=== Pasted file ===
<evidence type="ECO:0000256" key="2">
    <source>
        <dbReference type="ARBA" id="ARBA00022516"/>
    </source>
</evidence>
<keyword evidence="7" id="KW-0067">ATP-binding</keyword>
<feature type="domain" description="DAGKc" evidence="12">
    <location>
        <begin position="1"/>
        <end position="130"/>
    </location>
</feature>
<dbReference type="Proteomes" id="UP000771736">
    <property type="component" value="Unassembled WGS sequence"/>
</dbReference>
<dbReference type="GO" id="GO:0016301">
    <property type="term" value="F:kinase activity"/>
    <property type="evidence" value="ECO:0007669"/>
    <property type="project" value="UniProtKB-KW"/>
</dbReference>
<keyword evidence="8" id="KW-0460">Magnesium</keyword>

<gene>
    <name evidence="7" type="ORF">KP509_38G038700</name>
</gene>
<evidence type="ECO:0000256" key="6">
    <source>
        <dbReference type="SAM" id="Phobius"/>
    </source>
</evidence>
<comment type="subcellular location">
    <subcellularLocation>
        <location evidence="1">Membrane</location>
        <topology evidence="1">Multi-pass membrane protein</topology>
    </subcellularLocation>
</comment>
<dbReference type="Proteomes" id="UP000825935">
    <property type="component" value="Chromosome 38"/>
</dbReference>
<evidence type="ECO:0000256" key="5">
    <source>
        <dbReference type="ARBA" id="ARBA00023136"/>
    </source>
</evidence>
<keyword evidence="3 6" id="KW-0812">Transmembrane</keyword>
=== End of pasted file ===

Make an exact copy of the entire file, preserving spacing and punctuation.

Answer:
<evidence type="ECO:0000256" key="2">
    <source>
        <dbReference type="ARBA" id="ARBA00022516"/>
    </source>
</evidence>
<keyword evidence="7" id="KW-0067">ATP-binding</keyword>
<feature type="domain" description="DAGKc" evidence="12">
    <location>
        <begin position="1"/>
        <end position="130"/>
    </location>
</feature>
<dbReference type="Proteomes" id="UP000771736">
    <property type="component" value="Unassembled WGS sequence"/>
</dbReference>
<dbReference type="GO" id="GO:0016301">
    <property type="term" value="F:kinase activity"/>
    <property type="evidence" value="ECO:0007669"/>
    <property type="project" value="UniProtKB-KW"/>
</dbReference>
<keyword evidence="8" id="KW-0460">Magnesium</keyword>

<gene>
    <name evidence="7" type="ORF">KP509_38G038700</name>
</gene>
<evidence type="ECO:0000256" key="6">
    <source>
        <dbReference type="SAM" id="Phobius"/>
    </source>
</evidence>
<comment type="subcellular location">
    <subcellularLocation>
        <location evidence="1">Membrane</location>
        <topology evidence="1">Multi-pass membrane protein</topology>
    </subcellularLocation>
</comment>
<dbReference type="Proteomes" id="UP000825935">
    <property type="component" value="Chromosome 38"/>
</dbReference>
<evidence type="ECO:0000256" key="5">
    <source>
        <dbReference type="ARBA" id="ARBA00023136"/>
    </source>
</evidence>
<keyword evidence="3 6" id="KW-0812">Transmembrane</keyword>